Pace Gallery presents an exhibition of new work by Kevin Francis Gray at 6 Burlington Gardens. On view from 25 November 2020 to 13 February 2021, the exhibition will run concurrently with a solo exhibition of his work at the Museo Stefano Bardini, Florence, Italy.
At the core of Kevin Francis Gray’s practice is an interrogation of the intersection of traditional sculptural techniques and contemporary life. Rather than working towards classical ideals of beauty, Gray relies on textural surfaces as opposed to facial or bodily expressions to imbue his sculptures with psychological realism. Furthering Gray’s decade of working with marble, this new work pushes the possibilities of the artist’s sculptural practice into new territories of physical and psychological expression. These works are intimately linked to a period of intense self-reflection in the artist’s life, which imbues them with a sense of both serenity and fragility.
This exhibition showcases a shift in Gray’s techniques and modes of representation as he moves from creating figures in highly polished finishes to those with rough-hewn surfaces. On display for the first time, Gray’s latest series, the Breakdown Works, introduce a wide variety of new materials into his sculptural praxis—green onyx, bronze, rough concrete, steel and ebonised wood come into play with marble. In balancing several colours, textures and shapes within a single composition, Gray eschews the distinction between sculpture and plinth to create a unified entity. Envisaged to interact with one another within the space, the Breakdown Works serve as the framework of this exhibition, creating formal resonances between themselves and the larger sculptures. Drawing on the energy and block forms of Futurist sculptors, each unique piece sits atop its own custom pedestal and indicates a different moment in the evolution of Gray’s practice.
Many of the materials used to create the sculptures in this exhibition were salvaged or repurposed by Gray. Forgotten tree trunks from Cambridgeshire and decades-old waylaid marble blocks were brought to the artist’s London studio, where he set to work uncovering their potential. In Gray’s Moondancer, a totemic marble form sits atop an ancient elm burl which itself becomes an intrinsic part of the work’s potency. The wood grounds the marble in nature, providing a contrast between the two elements that resonates throughout the space.
In pieces such as Moon Dancer Standing (2020) and Sun Worshipper Standing (2020), the characters are heightened to celestial bodies, echoing modern spirituality and Pagan traditions with literal representations of the sun and the moon.
The viewer is in turn faced with this complexity, as they bear witness to the raw materials and their sculptural transformations.
Indeed, in these new iterations of Gray’s long-terms Gods series, his figures are now young, anonymous, and notably more elaborate, as with Striding Youth (2020). Paired with the Breakdown Works, these characters present traits brimming with vulnerability and strength, anger and hope, dedication and combativeness. The viewer is in turn faced with this complexity, as they bear witness to the raw materials and their sculptural transformations.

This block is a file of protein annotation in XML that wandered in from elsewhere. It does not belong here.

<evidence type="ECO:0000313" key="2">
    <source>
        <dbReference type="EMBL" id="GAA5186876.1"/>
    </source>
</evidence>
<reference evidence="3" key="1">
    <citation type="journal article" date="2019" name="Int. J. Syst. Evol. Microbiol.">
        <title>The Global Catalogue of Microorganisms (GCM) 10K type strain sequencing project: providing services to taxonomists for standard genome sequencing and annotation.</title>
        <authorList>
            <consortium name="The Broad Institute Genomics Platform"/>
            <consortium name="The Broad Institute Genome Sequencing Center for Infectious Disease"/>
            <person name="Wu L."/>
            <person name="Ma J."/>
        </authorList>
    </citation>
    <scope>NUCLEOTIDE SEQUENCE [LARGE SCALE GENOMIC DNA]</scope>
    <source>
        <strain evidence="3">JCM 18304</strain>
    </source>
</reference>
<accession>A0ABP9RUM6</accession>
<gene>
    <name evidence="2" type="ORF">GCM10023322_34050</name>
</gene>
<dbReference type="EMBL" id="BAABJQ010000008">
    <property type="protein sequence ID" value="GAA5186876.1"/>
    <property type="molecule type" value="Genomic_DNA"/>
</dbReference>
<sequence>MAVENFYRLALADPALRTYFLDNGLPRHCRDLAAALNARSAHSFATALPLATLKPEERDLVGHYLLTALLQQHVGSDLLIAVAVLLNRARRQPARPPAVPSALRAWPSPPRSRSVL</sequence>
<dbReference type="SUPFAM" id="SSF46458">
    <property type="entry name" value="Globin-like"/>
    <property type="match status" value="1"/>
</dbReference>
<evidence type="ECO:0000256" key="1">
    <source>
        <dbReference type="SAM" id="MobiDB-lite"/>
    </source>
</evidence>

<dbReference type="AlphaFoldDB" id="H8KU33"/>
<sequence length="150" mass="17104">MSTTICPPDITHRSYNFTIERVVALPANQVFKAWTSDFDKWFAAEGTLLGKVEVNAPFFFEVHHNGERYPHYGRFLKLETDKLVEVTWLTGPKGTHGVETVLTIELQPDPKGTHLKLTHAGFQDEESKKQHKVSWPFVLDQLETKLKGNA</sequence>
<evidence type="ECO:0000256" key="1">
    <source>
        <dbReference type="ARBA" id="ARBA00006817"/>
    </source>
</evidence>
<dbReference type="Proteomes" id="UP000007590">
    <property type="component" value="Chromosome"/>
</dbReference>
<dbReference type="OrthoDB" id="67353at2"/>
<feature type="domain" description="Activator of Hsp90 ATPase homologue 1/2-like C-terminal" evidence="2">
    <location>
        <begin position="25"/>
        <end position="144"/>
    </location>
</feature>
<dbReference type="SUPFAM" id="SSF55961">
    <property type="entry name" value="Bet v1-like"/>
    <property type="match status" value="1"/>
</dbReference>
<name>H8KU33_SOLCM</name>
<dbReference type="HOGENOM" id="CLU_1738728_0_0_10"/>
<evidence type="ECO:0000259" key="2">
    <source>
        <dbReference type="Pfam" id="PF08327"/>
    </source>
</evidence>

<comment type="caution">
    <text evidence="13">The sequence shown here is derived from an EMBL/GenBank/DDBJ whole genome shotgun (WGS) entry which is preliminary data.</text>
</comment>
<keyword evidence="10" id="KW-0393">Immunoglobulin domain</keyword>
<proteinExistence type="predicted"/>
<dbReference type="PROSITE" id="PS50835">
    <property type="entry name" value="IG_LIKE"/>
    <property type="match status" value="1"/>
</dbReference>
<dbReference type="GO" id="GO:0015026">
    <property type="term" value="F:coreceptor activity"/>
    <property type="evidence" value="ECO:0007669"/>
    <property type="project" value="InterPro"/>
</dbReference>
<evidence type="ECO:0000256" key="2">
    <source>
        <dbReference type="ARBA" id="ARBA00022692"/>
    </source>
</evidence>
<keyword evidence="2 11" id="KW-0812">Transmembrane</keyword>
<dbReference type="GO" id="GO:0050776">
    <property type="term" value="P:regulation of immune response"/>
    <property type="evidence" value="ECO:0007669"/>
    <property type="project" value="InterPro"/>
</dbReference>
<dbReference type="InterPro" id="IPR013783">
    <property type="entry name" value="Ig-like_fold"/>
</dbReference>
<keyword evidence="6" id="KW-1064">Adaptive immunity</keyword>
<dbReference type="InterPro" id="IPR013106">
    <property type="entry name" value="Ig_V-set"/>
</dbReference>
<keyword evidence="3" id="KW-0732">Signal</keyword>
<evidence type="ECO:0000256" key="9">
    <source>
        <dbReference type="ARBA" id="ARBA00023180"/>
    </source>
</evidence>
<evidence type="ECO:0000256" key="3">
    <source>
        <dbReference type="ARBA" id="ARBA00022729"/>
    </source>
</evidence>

Gray’s solo exhibition at the Museo Stefano Bardini, Florence, Italy, on view until 21 December 2020, includes new work presented amongst the illustrious collection of Stefano Bardini, the 19th century antiquarian who bestowed his collection and palazzo to the city of Florence (exhibition organised by Eduardo Secci Contemporary and MUSE).
As part of the Sculpture in the City trail, Gray’s Reclining Nude I remains on view in London. The work is located at St Botolphs without Bishopsgate Churchyard.
Kevin Francis Gray (b. 1972, South Armagh, Northern Ireland) addresses the complex relationships between abstraction, figuration and portraiture through sculpture. Crafting human figures in varied scales that align with classical styles of representation, his work treads the boundary between contemporary society and classical history, reverberating with the aesthetics of Neoclassicism.
His work has been included in exhibitions at the Royal Academy, London, UK; Sudeley Castle, Winchcombe, Gloucestershire, UK; Museum of Contemporary Art of the Val de-Marne, Paris, France; Nieuw Dakota, Amsterdam; Palazzo Arti Napoli, Naples, Italy; Musee d’art Moderne, Saint-Etienne, France; ARTIUM, Centro-Museo Vasco de Arte Contemporáneo, Vitoria-Gasteiz, Spain; Tel Aviv Museum of Art, Tel Aviv, Israel; and Art Space, New York, USA.
This November Hauser & Wirth New York present rarely seen works made by American artist Jack Whitten (1939 – 2018). The exhibition focuses on his practice from 1991 through 2000, a period of intense experimentation during which, deeply affected by tumultuous world events, he strove to incorporate them into his work.
Pace Gallery presents a series of recent paintings by Nigel Cooke in his first monochromatic exhibition. Featuring five large-scale works and new works on paper completed over the past year, the exhibition marks Cooke’s first in Switzerland and will be on view at Quai des Bergues, in Geneva.
The new London Art Week Winter 2020 Digital platform will again be hosting highlights from some 50 participating international dealers, and offering a varied online live events programme with our museum partners. Special gallery exhibitions will be open in London’s Mayfair and St. James’s - and also in Paris, New York, Italy and Germany.